‘I worry about my granddaughter,’ says mother of woman in prison with her baby

Ayşe Semerci, the mother of former teacher Büşra Çulha, who is imprisoned with her 9-month-old daughter Bahar, has said she is worried about her granddaughter’s well-being due to the poor conditions in the prison, Bold Medya reported.

Çulha was arrested in Turkey’s western province of Edirne and sent to a maximum security prison in the same province. She had been handed down a six year, eight month sentence for links to the Gülen movement. After an appeals court upheld the sentence, Çulha decided to leave the country in search of a safer life. However, she was arrested on September 19 and imprisoned with her then 8-month-old baby when she tried to flee persecution in Turkey.

Semerci visited her daughter and granddaughter on Monday for the first time since their detention. She stated that the ward where her daughter and granddaughter are being held has been combined with another ward, making it very crowded, which is affecting their health and sanity. Bahar, who just started crawling, has gotten an infection from the cold, dirty concrete in the ward, and her face and skin are covered with red spots, she said.

“My granddaughter should not grow up behind bars. Put her mother under house arrest instead of keeping them in jail. Let Bahar grow up in her own home,” Semerci said.

Çulha’s husband, Halil Emre Çulha, also received the same sentence for links to the movement.

Turkish President Recep Tayyip Erdoğan has been targeting followers of the Gülen movement, inspired by Turkish Muslim cleric Fethullah Gülen, since the corruption investigations of December 17-25, 2013, which implicated then-Prime Minister Erdoğan, his family members and his inner circle.

Dismissing the investigations as a Gülenist coup and conspiracy against his government, Erdoğan designated the movement as a terrorist organization and began to target its members. He intensified the crackdown on the movement following an abortive putsch that he accused Gülen of masterminding. Gülen and the movement strongly deny involvement in the coup attempt or any terrorist activity.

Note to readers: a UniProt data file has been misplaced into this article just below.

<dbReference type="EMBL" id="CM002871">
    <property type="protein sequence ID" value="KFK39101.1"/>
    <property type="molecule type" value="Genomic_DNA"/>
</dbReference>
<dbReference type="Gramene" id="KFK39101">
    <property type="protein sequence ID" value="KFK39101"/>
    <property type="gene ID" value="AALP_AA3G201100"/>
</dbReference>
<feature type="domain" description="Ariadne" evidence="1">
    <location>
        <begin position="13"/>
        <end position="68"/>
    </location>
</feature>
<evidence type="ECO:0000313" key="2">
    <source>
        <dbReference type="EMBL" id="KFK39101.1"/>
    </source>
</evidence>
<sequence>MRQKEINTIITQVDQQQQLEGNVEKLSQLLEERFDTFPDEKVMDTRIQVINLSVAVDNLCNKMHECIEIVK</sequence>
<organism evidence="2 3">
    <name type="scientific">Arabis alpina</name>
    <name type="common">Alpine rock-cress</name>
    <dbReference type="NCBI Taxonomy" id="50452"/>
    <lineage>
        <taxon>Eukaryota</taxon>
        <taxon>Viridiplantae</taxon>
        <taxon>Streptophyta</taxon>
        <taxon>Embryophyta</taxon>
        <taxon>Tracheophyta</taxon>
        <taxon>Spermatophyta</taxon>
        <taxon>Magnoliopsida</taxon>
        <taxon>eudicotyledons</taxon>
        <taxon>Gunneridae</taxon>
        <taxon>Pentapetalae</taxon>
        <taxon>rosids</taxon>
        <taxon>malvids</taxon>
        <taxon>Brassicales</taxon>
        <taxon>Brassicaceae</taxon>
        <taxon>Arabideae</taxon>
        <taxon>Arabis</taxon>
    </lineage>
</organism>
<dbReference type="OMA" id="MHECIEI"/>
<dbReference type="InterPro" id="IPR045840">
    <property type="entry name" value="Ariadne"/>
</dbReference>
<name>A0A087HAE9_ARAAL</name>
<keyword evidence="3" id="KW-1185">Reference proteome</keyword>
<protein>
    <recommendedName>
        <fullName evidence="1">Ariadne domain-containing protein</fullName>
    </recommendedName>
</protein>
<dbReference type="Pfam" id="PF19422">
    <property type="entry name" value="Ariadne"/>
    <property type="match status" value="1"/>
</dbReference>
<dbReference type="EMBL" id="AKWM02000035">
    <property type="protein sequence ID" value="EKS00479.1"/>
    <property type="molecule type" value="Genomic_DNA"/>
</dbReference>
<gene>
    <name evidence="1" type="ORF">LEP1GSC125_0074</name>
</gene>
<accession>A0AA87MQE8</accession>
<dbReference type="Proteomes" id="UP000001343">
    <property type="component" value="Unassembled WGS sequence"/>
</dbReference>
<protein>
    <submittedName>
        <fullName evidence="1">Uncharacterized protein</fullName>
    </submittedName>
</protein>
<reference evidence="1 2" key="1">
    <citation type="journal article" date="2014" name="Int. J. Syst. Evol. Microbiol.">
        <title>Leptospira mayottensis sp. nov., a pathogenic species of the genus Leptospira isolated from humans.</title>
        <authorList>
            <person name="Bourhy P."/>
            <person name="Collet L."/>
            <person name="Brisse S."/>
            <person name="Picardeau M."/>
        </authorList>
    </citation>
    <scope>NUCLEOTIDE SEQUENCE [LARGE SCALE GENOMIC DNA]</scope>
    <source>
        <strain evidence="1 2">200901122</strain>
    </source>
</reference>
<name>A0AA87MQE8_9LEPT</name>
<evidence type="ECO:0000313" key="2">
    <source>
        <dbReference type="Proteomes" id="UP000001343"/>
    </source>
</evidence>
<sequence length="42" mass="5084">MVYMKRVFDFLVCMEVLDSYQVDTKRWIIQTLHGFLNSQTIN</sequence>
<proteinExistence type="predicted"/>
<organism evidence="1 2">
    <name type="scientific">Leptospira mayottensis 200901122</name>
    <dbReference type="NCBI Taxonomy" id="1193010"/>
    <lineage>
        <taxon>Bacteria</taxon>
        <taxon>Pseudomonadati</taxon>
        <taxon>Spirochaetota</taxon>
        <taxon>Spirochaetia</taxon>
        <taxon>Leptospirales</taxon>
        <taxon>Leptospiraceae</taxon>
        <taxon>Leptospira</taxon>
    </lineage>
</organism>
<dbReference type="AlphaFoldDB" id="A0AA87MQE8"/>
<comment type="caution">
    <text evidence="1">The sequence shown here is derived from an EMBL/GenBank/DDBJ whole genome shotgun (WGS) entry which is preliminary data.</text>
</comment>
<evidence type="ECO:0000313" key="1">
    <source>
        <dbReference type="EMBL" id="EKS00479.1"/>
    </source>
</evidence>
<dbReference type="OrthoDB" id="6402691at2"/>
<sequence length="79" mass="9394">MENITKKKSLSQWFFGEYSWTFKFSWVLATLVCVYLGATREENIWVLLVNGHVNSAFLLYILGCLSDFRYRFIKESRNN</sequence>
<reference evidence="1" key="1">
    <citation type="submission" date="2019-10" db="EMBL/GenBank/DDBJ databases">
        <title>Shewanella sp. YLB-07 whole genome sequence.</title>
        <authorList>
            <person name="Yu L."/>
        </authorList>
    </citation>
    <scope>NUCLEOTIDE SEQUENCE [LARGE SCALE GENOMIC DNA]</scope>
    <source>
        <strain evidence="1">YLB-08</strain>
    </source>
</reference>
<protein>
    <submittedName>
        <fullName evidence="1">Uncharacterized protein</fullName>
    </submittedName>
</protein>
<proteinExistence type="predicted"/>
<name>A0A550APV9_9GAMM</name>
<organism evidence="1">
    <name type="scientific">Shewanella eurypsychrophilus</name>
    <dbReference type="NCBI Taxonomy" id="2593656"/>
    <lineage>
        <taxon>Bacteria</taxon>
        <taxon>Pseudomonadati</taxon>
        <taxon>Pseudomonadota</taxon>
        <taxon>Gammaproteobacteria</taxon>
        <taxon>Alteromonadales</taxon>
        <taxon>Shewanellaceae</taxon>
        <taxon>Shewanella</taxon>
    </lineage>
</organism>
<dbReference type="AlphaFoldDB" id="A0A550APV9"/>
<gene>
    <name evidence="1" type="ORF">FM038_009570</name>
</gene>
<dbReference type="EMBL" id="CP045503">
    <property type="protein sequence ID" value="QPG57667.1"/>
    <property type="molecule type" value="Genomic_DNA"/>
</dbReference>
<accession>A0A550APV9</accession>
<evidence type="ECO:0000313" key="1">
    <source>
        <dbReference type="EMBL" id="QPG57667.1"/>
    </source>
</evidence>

Thousands of post-coup purge victims had to leave the country illegally because the government had revoked their passports.

Purge victims who wanted to flee the country to avoid the post-coup crackdown took dangerous journeys across the Evros River or the Aegean Sea. Some were arrested by Turkish security forces; some were pushed back to Turkey by Greek security; and others perished on their way to Greece.

Çulha’s family called on Turkish authorities to release the young mother and her baby, saying prison was no place to raise a child. “It’s really cold and the baby has just started crawling. We’re devasted to know she’ll be crawling on freezing concrete prison floors,” said Çulha’s brother.

According to the Law on the Execution of Sentences and Security Measures, “execution of the prison sentence is delayed for women who are pregnant or have given birth within the last year and a half.”

As  of December 2021 there were 548 children in prison with their mothers. Human rights advocates have said children accompany their mothers in prison at very young ages, which are often critical periods in their mental and physical development. However, children are not provided basic needs such as crayons or toys. Some cells are not provided with a carpet for crawling babies, and inmates make makeshift rugs out of blankets. Many children do not have their own beds and share their mothers’ food.

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